Affiliations: The Pediatric Intensive Care Unit, and The Department of Pediatrics, Florida Hospital Tampa, Tampa, FL, USA
Note:  Corresponding author: James P. Orlowski, PICU, Florida Hospital Tampa, 3100 E. Fletcher Ave., Tampa, FL 33613, USA. E-mail: [email protected]
Abstract: Objective. To determine if there is an increased risk of pediatric drowning accidents when visiting relatives or friends compared with the risk at home. Methods. Retrospective review of a database of 100 consecutive drowning accidents presenting to a community hospital in Tampa, Florida between July 1993 and July 2007. Results. Over a 14-year period of time, 100 drowning accidents presented to our hospital, of which 19 occurred while visiting family or friends from out-of-town. Sixty percent of the total drowning accidents involved males, whereas 68.5% of the visitor drowning accidents involved males. The overall mortality was 10% (10 out of 100) with all survivors having complete neurologic recovery, and 2/19 (10.5%) visiting victims did not survive. Factors associated with the visitor drowning accidents included lack of proper pool fencing, distraction of supervising adults, unfamiliarity with surroundings, and inability to swim. Conclusions. Nineteen percent of pediatric drowning accidents presenting to a community hospital in Tampa, Florida involved victims who were visiting relatives or friends from out of town. This represents a six-times increased risk when visiting family or friends compared to the risk of drowning at home. 79% of the visitor drowning incidents occurred in a home swimming pool of the friend or relative.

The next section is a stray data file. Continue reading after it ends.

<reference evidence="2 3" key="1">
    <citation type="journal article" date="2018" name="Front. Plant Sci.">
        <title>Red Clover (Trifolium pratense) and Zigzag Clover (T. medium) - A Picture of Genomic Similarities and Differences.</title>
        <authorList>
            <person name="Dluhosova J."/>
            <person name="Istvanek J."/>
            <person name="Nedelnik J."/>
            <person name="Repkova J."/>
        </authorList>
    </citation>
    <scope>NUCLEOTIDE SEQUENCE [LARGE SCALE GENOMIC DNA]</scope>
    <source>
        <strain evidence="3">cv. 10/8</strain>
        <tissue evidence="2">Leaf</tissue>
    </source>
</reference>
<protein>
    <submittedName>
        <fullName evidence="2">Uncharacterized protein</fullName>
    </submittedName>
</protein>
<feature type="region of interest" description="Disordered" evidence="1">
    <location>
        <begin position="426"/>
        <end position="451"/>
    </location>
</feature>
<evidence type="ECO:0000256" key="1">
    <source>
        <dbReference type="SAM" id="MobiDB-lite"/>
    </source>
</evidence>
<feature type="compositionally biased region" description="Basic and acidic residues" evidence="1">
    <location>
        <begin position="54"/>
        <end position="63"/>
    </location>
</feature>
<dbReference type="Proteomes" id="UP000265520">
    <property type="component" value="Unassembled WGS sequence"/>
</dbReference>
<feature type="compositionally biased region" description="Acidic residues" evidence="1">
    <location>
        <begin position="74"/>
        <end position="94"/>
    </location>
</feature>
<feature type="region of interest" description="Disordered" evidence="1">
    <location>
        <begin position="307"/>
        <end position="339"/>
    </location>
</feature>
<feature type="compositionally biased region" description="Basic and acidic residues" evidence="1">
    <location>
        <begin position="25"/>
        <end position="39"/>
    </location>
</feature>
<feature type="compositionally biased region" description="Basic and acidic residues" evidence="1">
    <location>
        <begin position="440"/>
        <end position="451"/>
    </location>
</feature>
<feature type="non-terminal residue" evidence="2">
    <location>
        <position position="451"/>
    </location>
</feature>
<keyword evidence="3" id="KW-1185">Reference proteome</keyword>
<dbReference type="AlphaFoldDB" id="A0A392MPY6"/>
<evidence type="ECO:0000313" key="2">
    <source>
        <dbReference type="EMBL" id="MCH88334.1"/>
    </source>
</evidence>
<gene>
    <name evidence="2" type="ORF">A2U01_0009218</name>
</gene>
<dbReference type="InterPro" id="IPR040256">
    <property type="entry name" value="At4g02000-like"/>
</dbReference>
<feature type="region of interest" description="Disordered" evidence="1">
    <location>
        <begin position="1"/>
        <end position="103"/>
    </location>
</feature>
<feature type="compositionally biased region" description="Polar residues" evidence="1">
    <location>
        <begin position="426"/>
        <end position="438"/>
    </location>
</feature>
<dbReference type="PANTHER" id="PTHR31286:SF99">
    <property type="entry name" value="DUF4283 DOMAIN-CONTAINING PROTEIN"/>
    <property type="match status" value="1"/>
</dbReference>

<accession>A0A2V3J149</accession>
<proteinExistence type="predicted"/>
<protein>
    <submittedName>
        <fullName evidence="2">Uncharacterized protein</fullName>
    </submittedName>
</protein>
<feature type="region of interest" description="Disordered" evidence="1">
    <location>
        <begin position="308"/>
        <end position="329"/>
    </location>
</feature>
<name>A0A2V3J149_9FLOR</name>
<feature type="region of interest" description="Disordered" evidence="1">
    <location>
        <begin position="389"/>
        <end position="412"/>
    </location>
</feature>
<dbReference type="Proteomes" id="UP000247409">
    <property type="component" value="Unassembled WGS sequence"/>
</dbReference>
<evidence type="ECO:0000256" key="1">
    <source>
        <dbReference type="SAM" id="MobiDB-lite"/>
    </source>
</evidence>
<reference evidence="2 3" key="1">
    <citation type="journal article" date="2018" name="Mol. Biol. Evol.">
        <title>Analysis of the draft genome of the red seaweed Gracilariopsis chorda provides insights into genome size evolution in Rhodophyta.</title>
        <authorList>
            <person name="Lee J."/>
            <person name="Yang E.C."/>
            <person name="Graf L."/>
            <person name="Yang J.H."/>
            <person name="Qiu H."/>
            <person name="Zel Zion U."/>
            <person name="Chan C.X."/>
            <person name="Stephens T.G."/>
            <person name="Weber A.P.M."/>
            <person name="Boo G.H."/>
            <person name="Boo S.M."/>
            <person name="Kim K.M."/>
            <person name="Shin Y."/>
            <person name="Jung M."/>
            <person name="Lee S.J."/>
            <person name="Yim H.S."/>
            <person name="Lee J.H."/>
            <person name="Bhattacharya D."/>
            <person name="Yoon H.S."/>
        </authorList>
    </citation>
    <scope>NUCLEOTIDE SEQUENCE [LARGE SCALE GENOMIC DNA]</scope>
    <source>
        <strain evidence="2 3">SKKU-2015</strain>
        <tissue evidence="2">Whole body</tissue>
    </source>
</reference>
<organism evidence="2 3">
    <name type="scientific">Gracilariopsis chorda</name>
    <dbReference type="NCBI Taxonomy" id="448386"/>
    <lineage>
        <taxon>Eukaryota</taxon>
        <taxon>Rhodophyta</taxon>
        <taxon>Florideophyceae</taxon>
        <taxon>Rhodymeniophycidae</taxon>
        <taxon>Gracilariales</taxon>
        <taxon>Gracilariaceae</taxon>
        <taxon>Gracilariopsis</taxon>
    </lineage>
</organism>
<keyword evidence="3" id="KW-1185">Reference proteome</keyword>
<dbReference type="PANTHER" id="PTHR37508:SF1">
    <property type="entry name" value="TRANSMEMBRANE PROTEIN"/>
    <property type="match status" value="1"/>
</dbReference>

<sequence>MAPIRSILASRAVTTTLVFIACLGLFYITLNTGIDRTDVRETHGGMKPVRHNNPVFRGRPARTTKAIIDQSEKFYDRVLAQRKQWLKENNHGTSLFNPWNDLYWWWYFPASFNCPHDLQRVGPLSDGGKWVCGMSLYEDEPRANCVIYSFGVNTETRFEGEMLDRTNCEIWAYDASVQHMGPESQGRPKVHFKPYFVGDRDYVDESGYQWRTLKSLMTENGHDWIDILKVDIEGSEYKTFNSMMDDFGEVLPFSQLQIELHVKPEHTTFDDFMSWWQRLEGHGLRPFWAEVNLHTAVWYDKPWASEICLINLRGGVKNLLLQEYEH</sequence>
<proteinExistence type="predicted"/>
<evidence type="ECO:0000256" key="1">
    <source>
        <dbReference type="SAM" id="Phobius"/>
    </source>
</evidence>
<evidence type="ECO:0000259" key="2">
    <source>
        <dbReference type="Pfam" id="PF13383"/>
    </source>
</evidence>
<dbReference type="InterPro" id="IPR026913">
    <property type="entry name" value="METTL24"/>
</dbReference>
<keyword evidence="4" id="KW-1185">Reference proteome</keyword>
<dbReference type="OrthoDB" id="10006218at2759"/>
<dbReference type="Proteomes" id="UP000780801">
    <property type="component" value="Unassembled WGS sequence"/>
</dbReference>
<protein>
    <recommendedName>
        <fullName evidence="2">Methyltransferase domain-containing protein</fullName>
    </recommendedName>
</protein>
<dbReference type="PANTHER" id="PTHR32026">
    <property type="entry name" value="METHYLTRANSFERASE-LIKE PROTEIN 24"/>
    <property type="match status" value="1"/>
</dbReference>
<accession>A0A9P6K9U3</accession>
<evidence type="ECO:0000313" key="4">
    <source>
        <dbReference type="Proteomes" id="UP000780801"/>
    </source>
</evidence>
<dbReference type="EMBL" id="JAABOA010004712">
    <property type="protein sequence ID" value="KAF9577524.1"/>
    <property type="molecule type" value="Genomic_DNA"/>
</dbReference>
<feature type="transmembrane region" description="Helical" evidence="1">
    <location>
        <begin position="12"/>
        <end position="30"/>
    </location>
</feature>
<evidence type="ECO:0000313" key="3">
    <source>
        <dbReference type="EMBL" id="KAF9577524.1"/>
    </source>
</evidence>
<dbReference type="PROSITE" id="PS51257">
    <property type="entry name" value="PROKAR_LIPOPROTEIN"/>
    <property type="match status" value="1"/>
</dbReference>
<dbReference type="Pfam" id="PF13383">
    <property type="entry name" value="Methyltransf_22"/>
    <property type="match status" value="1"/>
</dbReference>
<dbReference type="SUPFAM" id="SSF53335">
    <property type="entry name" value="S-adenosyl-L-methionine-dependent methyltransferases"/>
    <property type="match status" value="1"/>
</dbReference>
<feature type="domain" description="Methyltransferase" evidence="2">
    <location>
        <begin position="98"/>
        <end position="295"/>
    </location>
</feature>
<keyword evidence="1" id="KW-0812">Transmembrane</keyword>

Keywords: Drowning, swimming pools, swimming, accident prevention, prevention of drowning, pediatric age group